Illiana students continue Black History Month observance

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Black History

History Teacher Jeff White arranges tour of significant Chicago sites

story and photos by Melanie Jongsma

LANSING, Ill. (April 17, 2018) – The Bishop Ford Freeway, Beaubien Woods, Pullman porters, Oakwood Cemetery, elevated trains, the stockyards, Bronzeville, Prairie Avenue, Harold Washington, Dearborn Station, Union Station, Lou Mitchell’s, the Obamas’ Hyde Park home, Valois Restaurant—these people and places are all significant parts of the story of blacks in America. History Teacher Jeff White included them all, and more, on a special tour he offered to Illiana students last week.

Black History
“This is really special,” said Aerial Shaffer about the tour. “I actually know very, very little black history, so this is great.”
The tour was inspired by a student club called Better Illiana through Better Understanding, which is facilitated by Senior Aerial Shaffer. The club worked hard to involve the whole student body in a variety of observances of Black History Month this past February, including panel discussions, a “river mural” of meaningful quotes, and special chapel services. White’s tour was originally planned for a Saturday during Black History Month, but student sports schedules, theater rehearsals, and other commitments made it difficult to find a day that worked for everyone who was interested. So Principal Peter Boonstra agreed to allow the tour to be offered during a school day.

On Thursday, April 12, 37 students and 2 teachers boarded an Illiana bus at 7:30am. They spent the next seven hours listening, observing, taking photos, and expanding their understanding of the black experience in Chicago and the south suburbs.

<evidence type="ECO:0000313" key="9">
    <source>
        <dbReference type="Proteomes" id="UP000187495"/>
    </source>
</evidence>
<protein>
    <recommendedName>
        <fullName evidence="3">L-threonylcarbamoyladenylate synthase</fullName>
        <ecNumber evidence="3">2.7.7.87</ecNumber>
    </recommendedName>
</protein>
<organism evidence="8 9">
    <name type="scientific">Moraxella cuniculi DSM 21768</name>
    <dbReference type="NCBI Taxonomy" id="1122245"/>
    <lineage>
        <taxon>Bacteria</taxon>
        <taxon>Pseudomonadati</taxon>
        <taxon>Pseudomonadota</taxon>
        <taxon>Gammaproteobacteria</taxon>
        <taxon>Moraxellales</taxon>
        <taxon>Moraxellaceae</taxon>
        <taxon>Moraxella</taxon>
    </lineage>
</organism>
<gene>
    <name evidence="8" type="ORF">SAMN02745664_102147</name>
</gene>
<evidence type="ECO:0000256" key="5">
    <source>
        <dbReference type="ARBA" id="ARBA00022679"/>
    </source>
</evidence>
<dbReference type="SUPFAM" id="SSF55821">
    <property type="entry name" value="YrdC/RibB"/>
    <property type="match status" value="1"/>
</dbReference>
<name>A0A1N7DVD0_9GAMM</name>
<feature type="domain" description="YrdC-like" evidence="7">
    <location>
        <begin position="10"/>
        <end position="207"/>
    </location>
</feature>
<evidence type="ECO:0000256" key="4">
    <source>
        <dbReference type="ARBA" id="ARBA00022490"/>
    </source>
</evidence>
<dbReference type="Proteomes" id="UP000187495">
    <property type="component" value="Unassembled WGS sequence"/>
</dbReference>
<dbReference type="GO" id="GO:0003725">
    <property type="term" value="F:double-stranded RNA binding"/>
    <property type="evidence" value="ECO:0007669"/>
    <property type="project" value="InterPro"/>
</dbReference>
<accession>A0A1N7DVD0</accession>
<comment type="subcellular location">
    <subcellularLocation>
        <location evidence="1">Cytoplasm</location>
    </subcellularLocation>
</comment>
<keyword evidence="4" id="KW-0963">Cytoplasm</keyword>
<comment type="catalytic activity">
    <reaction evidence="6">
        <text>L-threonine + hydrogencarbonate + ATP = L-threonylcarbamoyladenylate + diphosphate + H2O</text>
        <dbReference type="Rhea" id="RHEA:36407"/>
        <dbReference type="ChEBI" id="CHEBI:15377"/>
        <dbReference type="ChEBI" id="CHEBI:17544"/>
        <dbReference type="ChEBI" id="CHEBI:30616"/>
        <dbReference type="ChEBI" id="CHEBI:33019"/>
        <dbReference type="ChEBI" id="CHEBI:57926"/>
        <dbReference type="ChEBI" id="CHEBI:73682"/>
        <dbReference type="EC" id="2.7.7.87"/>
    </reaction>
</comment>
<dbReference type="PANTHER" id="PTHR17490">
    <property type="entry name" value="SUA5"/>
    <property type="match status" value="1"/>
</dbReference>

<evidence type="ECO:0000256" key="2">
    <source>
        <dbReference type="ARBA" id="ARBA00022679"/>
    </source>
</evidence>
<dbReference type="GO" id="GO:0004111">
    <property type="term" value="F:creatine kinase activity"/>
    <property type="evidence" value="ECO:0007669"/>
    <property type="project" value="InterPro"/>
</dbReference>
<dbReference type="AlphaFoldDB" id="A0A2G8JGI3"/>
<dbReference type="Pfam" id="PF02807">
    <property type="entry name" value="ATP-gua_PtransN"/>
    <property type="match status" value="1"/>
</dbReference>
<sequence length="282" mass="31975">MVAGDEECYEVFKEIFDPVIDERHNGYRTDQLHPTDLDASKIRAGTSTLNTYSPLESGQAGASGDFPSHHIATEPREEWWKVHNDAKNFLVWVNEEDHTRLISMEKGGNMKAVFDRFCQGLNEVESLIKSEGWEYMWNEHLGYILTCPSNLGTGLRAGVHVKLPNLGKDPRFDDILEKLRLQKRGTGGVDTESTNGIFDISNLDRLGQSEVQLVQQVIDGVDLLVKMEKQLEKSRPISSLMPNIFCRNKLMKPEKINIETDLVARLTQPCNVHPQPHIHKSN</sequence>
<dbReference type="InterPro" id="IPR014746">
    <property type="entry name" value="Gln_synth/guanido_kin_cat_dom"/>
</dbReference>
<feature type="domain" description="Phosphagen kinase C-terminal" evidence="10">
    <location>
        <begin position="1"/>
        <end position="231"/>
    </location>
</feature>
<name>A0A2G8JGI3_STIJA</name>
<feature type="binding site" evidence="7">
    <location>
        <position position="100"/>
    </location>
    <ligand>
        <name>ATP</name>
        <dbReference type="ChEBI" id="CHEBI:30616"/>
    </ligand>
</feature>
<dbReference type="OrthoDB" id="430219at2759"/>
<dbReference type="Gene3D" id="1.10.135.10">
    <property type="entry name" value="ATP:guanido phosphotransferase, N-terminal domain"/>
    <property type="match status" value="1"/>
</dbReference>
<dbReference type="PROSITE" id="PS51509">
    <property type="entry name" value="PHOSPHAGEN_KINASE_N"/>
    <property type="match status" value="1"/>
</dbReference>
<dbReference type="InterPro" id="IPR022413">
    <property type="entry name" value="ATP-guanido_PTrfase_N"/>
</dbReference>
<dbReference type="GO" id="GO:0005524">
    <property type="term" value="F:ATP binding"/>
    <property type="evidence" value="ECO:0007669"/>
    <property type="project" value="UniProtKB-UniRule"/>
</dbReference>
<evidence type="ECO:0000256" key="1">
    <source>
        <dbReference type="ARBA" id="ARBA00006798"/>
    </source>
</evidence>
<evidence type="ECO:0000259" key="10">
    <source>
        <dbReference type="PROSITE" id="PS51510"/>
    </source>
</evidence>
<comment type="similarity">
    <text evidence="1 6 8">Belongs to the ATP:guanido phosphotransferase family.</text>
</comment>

Black History
White began teaching before the bus even arrived at its first destination, offering information about Civil Rights Leader Bishop Henry Ford and Beaubien Woods, which was the location of a stop on the Underground Railroad.
The group first got off the bus at Oakwood Cemetery, which White calls the second-most-famous cemetery in Chicago. Though many influential people are buried in Oakwood, the class had time to visit only two gravesites—those of Olympian Jesse Owens and Mayor Harold Washington.
Black History
At the historic gate to the old Chicago Stock Yards, White explained how the stock industry—which employed mainly Irish Americans and African Americans—impacted other industries in Chicago and across the nation.
The Roberts Temple Church of God in Christ building is where the funeral and visitation were held for murdered Chicago teenager Emmett Till. While relaying the brutal story, White encouraged students to take out their phones and search for images of Till’s body. “You need to see it. You need to see man’s inhumanity toward man,” he told them solemnly.
Following a brief stop at the marker where the Sunset Café once stood, the group walked to the Victory memorial, which honors an African-American unit that served in World War I. For blacks arriving in Chicago from the south, seeing a monument like this would have been astonishing.